surinenglish

A LOOK AT LA LIGA

The Valverde Appreciation Society

Valverde (r) with Luis Suárez (l) and Lionel Messi (c).
Valverde (r) with Luis Suárez (l) and Lionel Messi (c). / AFP
  • The FC Barcelona coach has dealt with every issue he's faced with calmness and distinction, yet still doesn't get much recognition

The Ernesto Valverde Appreciation Society is an exclusive club, but membership should be growing rapidly.

The problem is that he looks more like a bank manager than a football manager; he's careful and considered rather than controversial and dramatic.

Actually, after my dealings with some of the charlatans who head up the banks here in Spain, forget the comparison to a bank manager; unlike them I'd trust Valverde with my last peseta.

He's what used to be called a "Míster" in Spanish football after gentlemen coaches were imported from England. The legendary Fred Pentland used to sport a bowler hat. Maybe that's what the Barcelona manager needs to give him some individuality and recognition?

His achievements at the Camp Nou are chronically unchronicled. Every single article you research on him mentions Pep Guardiola. Damn, even I've done it!

Many say that managing Barcelona is easy. They used to say that about Manchester United and Real Madrid and look at the mess they're in after appointing the wrong men in recent years.

Valverde took over at a time when Gerard Piqué was declaring that he felt the club was becoming inferior to Real Madrid. He lost one of the world's great talents in Neymar and had to handle the furore that surrounded the saga. He's overseen the end of the Andrés Iniesta era. He's controlled all of these issues with calmness and distinction.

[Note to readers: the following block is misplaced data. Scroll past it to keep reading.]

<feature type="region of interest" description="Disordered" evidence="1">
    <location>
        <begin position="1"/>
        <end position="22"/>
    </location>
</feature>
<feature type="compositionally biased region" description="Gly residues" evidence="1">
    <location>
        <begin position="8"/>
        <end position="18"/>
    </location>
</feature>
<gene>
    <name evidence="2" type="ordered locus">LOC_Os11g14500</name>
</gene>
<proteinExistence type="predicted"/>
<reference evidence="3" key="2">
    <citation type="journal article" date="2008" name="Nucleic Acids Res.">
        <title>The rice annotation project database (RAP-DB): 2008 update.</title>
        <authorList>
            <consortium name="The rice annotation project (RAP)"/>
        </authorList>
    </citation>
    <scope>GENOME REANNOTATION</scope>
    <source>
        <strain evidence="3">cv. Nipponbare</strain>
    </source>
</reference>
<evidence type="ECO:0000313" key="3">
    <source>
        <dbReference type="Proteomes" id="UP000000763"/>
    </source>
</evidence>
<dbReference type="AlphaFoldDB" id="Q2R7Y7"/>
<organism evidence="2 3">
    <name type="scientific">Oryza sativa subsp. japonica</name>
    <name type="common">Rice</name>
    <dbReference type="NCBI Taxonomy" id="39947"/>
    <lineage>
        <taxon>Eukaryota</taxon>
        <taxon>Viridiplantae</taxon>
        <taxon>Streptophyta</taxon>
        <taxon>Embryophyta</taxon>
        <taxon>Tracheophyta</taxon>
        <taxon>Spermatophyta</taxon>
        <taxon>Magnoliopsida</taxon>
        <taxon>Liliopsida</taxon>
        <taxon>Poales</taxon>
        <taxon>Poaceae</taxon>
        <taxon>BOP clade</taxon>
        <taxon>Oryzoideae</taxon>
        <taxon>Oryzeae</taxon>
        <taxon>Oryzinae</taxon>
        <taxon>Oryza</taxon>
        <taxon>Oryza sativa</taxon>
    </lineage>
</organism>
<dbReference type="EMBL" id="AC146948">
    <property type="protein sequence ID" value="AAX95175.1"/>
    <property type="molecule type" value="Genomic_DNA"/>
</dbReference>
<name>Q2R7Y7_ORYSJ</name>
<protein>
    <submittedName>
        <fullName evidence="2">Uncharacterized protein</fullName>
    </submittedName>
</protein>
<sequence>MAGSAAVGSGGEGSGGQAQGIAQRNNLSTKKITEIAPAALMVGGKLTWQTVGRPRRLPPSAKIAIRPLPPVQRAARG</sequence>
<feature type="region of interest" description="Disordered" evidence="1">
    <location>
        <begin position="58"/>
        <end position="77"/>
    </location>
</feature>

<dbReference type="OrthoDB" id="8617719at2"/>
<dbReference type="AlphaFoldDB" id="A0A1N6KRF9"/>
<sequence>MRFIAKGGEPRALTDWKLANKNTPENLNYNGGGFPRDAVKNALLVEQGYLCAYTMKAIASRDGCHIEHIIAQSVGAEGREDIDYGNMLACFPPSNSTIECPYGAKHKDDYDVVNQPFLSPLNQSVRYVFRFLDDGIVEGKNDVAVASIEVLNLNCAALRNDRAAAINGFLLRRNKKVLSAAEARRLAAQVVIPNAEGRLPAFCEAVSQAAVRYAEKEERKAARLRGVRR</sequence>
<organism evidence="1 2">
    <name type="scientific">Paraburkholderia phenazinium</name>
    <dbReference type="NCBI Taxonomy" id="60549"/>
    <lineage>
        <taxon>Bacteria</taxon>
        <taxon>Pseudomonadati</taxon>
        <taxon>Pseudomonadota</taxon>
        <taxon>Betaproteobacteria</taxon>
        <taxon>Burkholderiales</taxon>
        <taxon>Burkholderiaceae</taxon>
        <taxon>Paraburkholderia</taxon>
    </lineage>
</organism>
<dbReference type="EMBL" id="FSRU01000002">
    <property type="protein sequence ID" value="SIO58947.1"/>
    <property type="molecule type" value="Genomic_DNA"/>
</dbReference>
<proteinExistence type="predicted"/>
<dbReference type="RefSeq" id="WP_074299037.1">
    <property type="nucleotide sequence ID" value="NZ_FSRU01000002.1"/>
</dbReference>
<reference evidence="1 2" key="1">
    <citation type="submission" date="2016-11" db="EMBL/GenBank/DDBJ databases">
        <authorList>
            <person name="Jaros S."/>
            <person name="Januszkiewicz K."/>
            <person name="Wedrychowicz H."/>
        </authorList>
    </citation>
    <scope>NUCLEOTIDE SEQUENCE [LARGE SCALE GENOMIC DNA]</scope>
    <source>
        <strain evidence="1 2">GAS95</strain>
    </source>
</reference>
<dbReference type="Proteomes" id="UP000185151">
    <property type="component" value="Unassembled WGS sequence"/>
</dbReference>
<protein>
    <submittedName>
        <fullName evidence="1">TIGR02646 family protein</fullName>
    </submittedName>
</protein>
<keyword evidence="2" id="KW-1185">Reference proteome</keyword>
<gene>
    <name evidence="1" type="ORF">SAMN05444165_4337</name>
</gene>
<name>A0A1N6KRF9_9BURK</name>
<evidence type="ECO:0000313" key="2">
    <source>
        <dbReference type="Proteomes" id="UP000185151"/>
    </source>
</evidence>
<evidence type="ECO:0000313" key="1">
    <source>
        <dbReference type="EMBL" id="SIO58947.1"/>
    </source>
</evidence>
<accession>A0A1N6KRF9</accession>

In short, he has micro managed testing situations and emerged with great success. Last season they walked La Liga and claimed the Copa. This season the title is just about tied up, the club are in the cup final again and have one foot in the Champions League semi-final.

This week he became the first Barcelona manager to celebrate a victory at Old Trafford. Not one headline has been about Valverde. He remains in the background unruffled, suit uncreased.

He's got Messi, say the detractors. This is true but Manchester United have Paul Pogba, Real have Gareth Bale and Paris Saint Germain have Neymar. None of those players have been bossed. Messi runs the show on the pitch, but Valverde runs the circus.

This week alone Barcelona have seen off their nearest rivals Atlético Madrid and dominated Manchester United. The English club didn't register a single shot on goal. That doesn't come down to Messi's magnificence, it comes down to organisation of outstanding players and their egos.

Remarkably some fans still criticise Valverde and the newspapers yearn someone who will give them more meat to chew on. For them, Valverde is too controlled and organised.

He's not the charming Johan Cruyff or the darling who departed to Munich and then Manchester (see I avoided mentioning him again). It could be that he needs to win the Champions League to receive true recognition.

He's sensible, measured, considered and his work pays dividends. If he ever leaves Barcelona, he can take over my shambolic local bank branch!